Jefferson’s belief system was based on rational thought. He believed that nature itself proved the existence of God. Biblical stories of miracles such as the story of feeding the multitudes with only two fishes and five loaves of barley bread will not be found among the passages in the Jefferson Bible. The Jefferson Bible ends with the entombment of Jesus following the Crucifixion. There is no Resurrection in Jefferson’s rational thinking Bible.
Was Thomas Jefferson truly an atheist and an “enemy of God” as described by John Adams and the Federalist party in the 1800 presidential election? Despite repeated attacks Jefferson won the election. Jefferson wrote, “I am a real Christian, that is to say a disciple of the doctrines of Jesus.” He described the teachings of Jesus “the most sublime and benevolent code of morals which has ever been offered to man.”
In 1895 The Jefferson Bible was purchased by the Smithsonian from Jefferson’s granddaughter. In 2011 it was completely restored and repaired. The “new” Jefferson Bible is currently on display at the Smithsonian Museum of American History until July 15, 2012. A copy of the Jefferson Bible can be purchased in numerous forms, including one from the Smithsonian Institution itself.
On this Good Friday it is an appropriate time to ask ourselves what role, if any, religion should be taking in the upcoming presidential election. We, are a society that rewards creative thinkers who challenge everything and provide us with a new perspective on the world. Is it just, then, that we then turn around and delve into personal and private belief systems involving religious beliefs to evaluate and chastise whether a particular candidate should be running/elected in the presidential race based on those very private and personal beliefs?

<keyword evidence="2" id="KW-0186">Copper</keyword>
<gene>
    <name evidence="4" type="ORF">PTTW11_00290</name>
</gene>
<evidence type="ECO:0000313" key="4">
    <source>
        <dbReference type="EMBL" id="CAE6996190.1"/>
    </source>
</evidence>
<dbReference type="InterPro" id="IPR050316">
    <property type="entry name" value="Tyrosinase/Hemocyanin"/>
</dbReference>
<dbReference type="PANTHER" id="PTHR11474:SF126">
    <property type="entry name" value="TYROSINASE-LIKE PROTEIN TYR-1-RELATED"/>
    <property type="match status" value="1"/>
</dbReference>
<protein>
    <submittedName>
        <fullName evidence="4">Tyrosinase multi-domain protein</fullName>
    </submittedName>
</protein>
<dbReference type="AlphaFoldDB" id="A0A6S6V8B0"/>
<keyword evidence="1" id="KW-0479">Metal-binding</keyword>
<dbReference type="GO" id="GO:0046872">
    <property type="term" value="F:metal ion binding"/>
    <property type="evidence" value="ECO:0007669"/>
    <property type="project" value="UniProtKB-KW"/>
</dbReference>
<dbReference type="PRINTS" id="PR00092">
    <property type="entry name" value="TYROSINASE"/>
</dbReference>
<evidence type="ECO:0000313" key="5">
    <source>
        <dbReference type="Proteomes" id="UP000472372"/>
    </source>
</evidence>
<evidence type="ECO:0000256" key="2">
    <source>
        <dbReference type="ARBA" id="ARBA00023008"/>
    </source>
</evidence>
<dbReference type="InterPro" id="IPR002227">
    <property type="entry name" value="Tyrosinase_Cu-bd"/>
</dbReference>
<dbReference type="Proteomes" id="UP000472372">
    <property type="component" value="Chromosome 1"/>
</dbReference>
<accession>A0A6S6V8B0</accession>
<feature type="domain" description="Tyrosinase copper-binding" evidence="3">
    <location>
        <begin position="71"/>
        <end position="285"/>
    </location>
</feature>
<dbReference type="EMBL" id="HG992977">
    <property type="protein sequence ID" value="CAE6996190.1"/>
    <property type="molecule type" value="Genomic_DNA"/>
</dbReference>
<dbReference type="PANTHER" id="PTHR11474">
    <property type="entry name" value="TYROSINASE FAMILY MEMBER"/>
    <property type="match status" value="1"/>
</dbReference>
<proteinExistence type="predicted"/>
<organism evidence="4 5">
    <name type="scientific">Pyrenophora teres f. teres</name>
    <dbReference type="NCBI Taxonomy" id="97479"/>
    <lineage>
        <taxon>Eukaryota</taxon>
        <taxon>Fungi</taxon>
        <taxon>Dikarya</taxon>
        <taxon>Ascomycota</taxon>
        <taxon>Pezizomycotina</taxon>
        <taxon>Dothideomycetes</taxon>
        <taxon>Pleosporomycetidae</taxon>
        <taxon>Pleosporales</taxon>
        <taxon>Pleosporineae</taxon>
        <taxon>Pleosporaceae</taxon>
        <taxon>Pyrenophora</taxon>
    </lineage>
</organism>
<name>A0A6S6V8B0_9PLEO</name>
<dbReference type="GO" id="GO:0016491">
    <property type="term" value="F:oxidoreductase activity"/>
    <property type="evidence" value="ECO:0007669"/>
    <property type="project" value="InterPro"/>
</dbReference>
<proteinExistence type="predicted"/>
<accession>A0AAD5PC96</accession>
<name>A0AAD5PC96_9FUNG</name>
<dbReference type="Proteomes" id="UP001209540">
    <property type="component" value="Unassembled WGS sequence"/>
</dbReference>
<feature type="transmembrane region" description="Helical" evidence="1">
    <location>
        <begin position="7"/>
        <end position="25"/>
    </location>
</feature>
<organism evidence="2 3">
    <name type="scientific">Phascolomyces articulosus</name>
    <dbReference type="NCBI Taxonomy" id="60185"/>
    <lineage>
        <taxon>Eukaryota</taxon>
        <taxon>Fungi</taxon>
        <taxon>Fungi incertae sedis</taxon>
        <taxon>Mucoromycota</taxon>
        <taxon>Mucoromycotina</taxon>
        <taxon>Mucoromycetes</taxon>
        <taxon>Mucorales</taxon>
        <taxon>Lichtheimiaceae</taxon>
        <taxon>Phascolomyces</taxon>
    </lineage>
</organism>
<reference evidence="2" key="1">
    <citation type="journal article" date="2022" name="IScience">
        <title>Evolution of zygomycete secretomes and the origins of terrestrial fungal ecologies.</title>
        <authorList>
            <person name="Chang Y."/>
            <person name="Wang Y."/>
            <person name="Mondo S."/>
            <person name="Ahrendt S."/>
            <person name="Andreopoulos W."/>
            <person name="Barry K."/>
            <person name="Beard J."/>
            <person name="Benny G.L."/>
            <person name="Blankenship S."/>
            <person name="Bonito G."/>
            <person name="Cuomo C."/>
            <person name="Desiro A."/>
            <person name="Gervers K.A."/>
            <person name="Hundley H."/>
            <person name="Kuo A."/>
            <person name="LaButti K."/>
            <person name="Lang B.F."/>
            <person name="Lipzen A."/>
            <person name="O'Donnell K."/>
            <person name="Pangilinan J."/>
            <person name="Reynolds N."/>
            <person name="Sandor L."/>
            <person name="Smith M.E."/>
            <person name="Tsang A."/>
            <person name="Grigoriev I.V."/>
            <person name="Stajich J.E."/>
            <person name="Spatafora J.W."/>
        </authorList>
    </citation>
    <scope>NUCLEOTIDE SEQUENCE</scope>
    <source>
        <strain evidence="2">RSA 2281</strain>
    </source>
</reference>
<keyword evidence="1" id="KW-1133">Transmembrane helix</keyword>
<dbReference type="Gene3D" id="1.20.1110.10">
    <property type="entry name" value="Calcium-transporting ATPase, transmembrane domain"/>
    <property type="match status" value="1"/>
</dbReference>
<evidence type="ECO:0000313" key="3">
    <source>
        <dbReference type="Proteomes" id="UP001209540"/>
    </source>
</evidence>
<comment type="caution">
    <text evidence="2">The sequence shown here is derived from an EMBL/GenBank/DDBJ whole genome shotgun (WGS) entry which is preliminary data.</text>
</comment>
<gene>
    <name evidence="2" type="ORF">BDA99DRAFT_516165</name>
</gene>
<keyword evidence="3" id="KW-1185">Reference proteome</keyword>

Would we elect Thomas Jefferson in 2012? Unfortunately, probably not. What a loss it would be to lose his intellect and well defined belief system. I, for one, welcome a candidate who challenges everything before making a plan of action. That behavior, after all, is what brings about change which we say we desperately want. That plan of action would then need to be clearly defined and concisely publicly presented based on thorough research of all aspects of the issue and designed to anticipate success with a plan A, B, C… to manifest that solution.
Do you challenge commonly held beliefs or accept them (because they come from an “authority” you are taught you should not question)?
Do you question everything and create your own world perspective?
Would you vote for Thomas Jefferson today?
Is it possible to be a believer, yet question?
Some thoughts to ponder this weekend. I wish you a blessed weekend.
Additional Resource: “The Bible According to Thomas Jefferson” ~ http://thehumanist.org/march-april-2012/the-bible-according-to-thomas-jefferson/